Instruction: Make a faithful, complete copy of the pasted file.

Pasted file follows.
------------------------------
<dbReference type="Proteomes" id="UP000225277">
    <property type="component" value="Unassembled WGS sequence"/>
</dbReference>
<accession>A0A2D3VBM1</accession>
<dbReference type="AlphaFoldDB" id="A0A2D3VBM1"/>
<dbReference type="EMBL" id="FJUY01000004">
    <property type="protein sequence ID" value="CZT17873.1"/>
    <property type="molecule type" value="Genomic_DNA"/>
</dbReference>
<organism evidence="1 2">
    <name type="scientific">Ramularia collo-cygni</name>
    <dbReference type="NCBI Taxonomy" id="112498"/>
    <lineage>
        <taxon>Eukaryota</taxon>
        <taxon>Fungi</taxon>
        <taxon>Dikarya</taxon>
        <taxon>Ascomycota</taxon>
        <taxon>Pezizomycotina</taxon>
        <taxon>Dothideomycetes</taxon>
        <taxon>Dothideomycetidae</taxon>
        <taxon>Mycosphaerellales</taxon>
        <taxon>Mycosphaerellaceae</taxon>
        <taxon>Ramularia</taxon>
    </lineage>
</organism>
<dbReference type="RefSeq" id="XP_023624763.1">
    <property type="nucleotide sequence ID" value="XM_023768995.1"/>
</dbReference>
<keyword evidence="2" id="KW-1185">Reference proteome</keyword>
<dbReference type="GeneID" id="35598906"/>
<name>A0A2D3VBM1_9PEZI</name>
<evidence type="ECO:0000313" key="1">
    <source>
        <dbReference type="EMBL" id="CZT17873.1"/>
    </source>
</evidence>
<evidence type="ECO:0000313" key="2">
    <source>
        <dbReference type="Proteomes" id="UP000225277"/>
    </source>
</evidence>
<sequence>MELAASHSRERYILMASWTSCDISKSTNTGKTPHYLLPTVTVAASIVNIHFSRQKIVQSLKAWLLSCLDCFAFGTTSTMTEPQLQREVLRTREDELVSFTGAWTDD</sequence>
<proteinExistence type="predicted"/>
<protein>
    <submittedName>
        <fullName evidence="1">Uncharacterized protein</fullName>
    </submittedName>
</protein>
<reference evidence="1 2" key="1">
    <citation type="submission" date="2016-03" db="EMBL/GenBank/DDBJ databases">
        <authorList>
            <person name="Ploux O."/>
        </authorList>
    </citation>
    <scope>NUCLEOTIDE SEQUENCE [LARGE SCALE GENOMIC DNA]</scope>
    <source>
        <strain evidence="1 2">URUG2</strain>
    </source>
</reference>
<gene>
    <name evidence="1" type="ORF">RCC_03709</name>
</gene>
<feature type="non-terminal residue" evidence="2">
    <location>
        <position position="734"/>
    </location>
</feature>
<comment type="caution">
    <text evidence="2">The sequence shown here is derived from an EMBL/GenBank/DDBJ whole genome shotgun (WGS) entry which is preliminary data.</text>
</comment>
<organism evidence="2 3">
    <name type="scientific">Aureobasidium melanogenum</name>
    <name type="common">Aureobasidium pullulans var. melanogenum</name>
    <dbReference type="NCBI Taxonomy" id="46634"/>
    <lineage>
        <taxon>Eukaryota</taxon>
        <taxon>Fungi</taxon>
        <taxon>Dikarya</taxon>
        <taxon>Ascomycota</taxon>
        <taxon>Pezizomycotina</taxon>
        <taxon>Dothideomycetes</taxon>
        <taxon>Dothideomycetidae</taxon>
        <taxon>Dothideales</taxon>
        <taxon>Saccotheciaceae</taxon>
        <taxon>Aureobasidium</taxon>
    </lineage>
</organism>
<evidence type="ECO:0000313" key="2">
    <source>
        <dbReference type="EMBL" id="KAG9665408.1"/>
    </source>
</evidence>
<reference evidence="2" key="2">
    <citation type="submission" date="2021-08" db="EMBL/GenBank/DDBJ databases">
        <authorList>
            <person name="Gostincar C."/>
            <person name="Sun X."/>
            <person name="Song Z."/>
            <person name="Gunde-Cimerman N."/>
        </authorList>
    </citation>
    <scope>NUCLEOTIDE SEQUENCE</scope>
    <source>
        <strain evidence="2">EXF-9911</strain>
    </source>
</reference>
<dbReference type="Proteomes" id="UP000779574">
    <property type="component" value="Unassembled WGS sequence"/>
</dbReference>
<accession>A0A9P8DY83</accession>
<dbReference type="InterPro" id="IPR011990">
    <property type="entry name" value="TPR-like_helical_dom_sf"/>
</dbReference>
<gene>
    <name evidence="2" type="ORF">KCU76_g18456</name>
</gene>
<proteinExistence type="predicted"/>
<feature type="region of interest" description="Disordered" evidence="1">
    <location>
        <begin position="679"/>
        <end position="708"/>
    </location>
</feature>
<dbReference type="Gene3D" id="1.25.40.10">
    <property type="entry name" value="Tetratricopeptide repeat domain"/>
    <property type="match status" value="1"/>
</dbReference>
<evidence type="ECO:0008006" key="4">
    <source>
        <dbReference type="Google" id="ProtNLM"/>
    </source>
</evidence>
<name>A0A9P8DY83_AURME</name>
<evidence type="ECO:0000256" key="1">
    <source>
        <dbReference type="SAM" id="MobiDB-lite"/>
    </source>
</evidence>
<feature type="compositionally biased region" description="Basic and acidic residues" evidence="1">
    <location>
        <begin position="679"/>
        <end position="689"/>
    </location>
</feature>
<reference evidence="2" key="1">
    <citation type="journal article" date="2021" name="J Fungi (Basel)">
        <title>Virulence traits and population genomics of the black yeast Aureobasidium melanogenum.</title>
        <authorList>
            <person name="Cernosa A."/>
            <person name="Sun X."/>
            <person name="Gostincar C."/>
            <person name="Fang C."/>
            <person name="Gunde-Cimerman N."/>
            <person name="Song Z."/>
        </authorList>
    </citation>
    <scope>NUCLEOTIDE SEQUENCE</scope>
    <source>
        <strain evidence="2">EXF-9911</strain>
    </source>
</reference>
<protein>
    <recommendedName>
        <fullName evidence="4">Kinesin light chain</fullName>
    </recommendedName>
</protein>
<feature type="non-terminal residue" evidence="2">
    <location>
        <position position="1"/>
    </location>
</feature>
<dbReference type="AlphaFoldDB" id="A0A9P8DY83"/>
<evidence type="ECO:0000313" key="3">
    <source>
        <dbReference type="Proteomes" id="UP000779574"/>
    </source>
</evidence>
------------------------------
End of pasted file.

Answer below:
<dbReference type="Proteomes" id="UP000225277">
    <property type="component" value="Unassembled WGS sequence"/>
</dbReference>
<accession>A0A2D3VBM1</accession>
<dbReference type="AlphaFoldDB" id="A0A2D3VBM1"/>
<dbReference type="EMBL" id="FJUY01000004">
    <property type="protein sequence ID" value="CZT17873.1"/>
    <property type="molecule type" value="Genomic_DNA"/>
</dbReference>
<organism evidence="1 2">
    <name type="scientific">Ramularia collo-cygni</name>
    <dbReference type="NCBI Taxonomy" id="112498"/>
    <lineage>
        <taxon>Eukaryota</taxon>
        <taxon>Fungi</taxon>
        <taxon>Dikarya</taxon>
        <taxon>Ascomycota</taxon>
        <taxon>Pezizomycotina</taxon>
        <taxon>Dothideomycetes</taxon>
        <taxon>Dothideomycetidae</taxon>
        <taxon>Mycosphaerellales</taxon>
        <taxon>Mycosphaerellaceae</taxon>
        <taxon>Ramularia</taxon>
    </lineage>
</organism>
<dbReference type="RefSeq" id="XP_023624763.1">
    <property type="nucleotide sequence ID" value="XM_023768995.1"/>
</dbReference>
<keyword evidence="2" id="KW-1185">Reference proteome</keyword>
<dbReference type="GeneID" id="35598906"/>
<name>A0A2D3VBM1_9PEZI</name>
<evidence type="ECO:0000313" key="1">
    <source>
        <dbReference type="EMBL" id="CZT17873.1"/>
    </source>
</evidence>
<evidence type="ECO:0000313" key="2">
    <source>
        <dbReference type="Proteomes" id="UP000225277"/>
    </source>
</evidence>
<sequence>MELAASHSRERYILMASWTSCDISKSTNTGKTPHYLLPTVTVAASIVNIHFSRQKIVQSLKAWLLSCLDCFAFGTTSTMTEPQLQREVLRTREDELVSFTGAWTDD</sequence>
<proteinExistence type="predicted"/>
<protein>
    <submittedName>
        <fullName evidence="1">Uncharacterized protein</fullName>
    </submittedName>
</protein>
<reference evidence="1 2" key="1">
    <citation type="submission" date="2016-03" db="EMBL/GenBank/DDBJ databases">
        <authorList>
            <person name="Ploux O."/>
        </authorList>
    </citation>
    <scope>NUCLEOTIDE SEQUENCE [LARGE SCALE GENOMIC DNA]</scope>
    <source>
        <strain evidence="1 2">URUG2</strain>
    </source>
</reference>
<gene>
    <name evidence="1" type="ORF">RCC_03709</name>
</gene>
<feature type="non-terminal residue" evidence="2">
    <location>
        <position position="734"/>
    </location>
</feature>
<comment type="caution">
    <text evidence="2">The sequence shown here is derived from an EMBL/GenBank/DDBJ whole genome shotgun (WGS) entry which is preliminary data.</text>
</comment>
<organism evidence="2 3">
    <name type="scientific">Aureobasidium melanogenum</name>
    <name type="common">Aureobasidium pullulans var. melanogenum</name>
    <dbReference type="NCBI Taxonomy" id="46634"/>
    <lineage>
        <taxon>Eukaryota</taxon>
        <taxon>Fungi</taxon>
        <taxon>Dikarya</taxon>
        <taxon>Ascomycota</taxon>
        <taxon>Pezizomycotina</taxon>
        <taxon>Dothideomycetes</taxon>
        <taxon>Dothideomycetidae</taxon>
        <taxon>Dothideales</taxon>
        <taxon>Saccotheciaceae</taxon>
        <taxon>Aureobasidium</taxon>
    </lineage>
</organism>
<evidence type="ECO:0000313" key="2">
    <source>
        <dbReference type="EMBL" id="KAG9665408.1"/>
    </source>
</evidence>
<reference evidence="2" key="2">
    <citation type="submission" date="2021-08" db="EMBL/GenBank/DDBJ databases">
        <authorList>
            <person name="Gostincar C."/>
            <person name="Sun X."/>
            <person name="Song Z."/>
            <person name="Gunde-Cimerman N."/>
        </authorList>
    </citation>
    <scope>NUCLEOTIDE SEQUENCE</scope>
    <source>
        <strain evidence="2">EXF-9911</strain>
    </source>
</reference>
<dbReference type="Proteomes" id="UP000779574">
    <property type="component" value="Unassembled WGS sequence"/>
</dbReference>
<accession>A0A9P8DY83</accession>
<dbReference type="InterPro" id="IPR011990">
    <property type="entry name" value="TPR-like_helical_dom_sf"/>
</dbReference>
<gene>
    <name evidence="2" type="ORF">KCU76_g18456</name>
</gene>
<proteinExistence type="predicted"/>
<feature type="region of interest" description="Disordered" evidence="1">
    <location>
        <begin position="679"/>
        <end position="708"/>
    </location>
</feature>
<dbReference type="Gene3D" id="1.25.40.10">
    <property type="entry name" value="Tetratricopeptide repeat domain"/>
    <property type="match status" value="1"/>
</dbReference>
<evidence type="ECO:0008006" key="4">
    <source>
        <dbReference type="Google" id="ProtNLM"/>
    </source>
</evidence>
<name>A0A9P8DY83_AURME</name>
<evidence type="ECO:0000256" key="1">
    <source>
        <dbReference type="SAM" id="MobiDB-lite"/>
    </source>
</evidence>
<feature type="compositionally biased region" description="Basic and acidic residues" evidence="1">
    <location>
        <begin position="679"/>
        <end position="689"/>
    </location>
</feature>
<reference evidence="2" key="1">
    <citation type="journal article" date="2021" name="J Fungi (Basel)">
        <title>Virulence traits and population genomics of the black yeast Aureobasidium melanogenum.</title>
        <authorList>
            <person name="Cernosa A."/>
            <person name="Sun X."/>
            <person name="Gostincar C."/>
            <person name="Fang C."/>
            <person name="Gunde-Cimerman N."/>
            <person name="Song Z."/>
        </authorList>
    </citation>
    <scope>NUCLEOTIDE SEQUENCE</scope>
    <source>
        <strain evidence="2">EXF-9911</strain>
    </source>
</reference>
<protein>
    <recommendedName>
        <fullName evidence="4">Kinesin light chain</fullName>
    </recommendedName>
</protein>
<feature type="non-terminal residue" evidence="2">
    <location>
        <position position="1"/>
    </location>
</feature>
<dbReference type="AlphaFoldDB" id="A0A9P8DY83"/>
<evidence type="ECO:0000313" key="3">
    <source>
        <dbReference type="Proteomes" id="UP000779574"/>
    </source>
</evidence>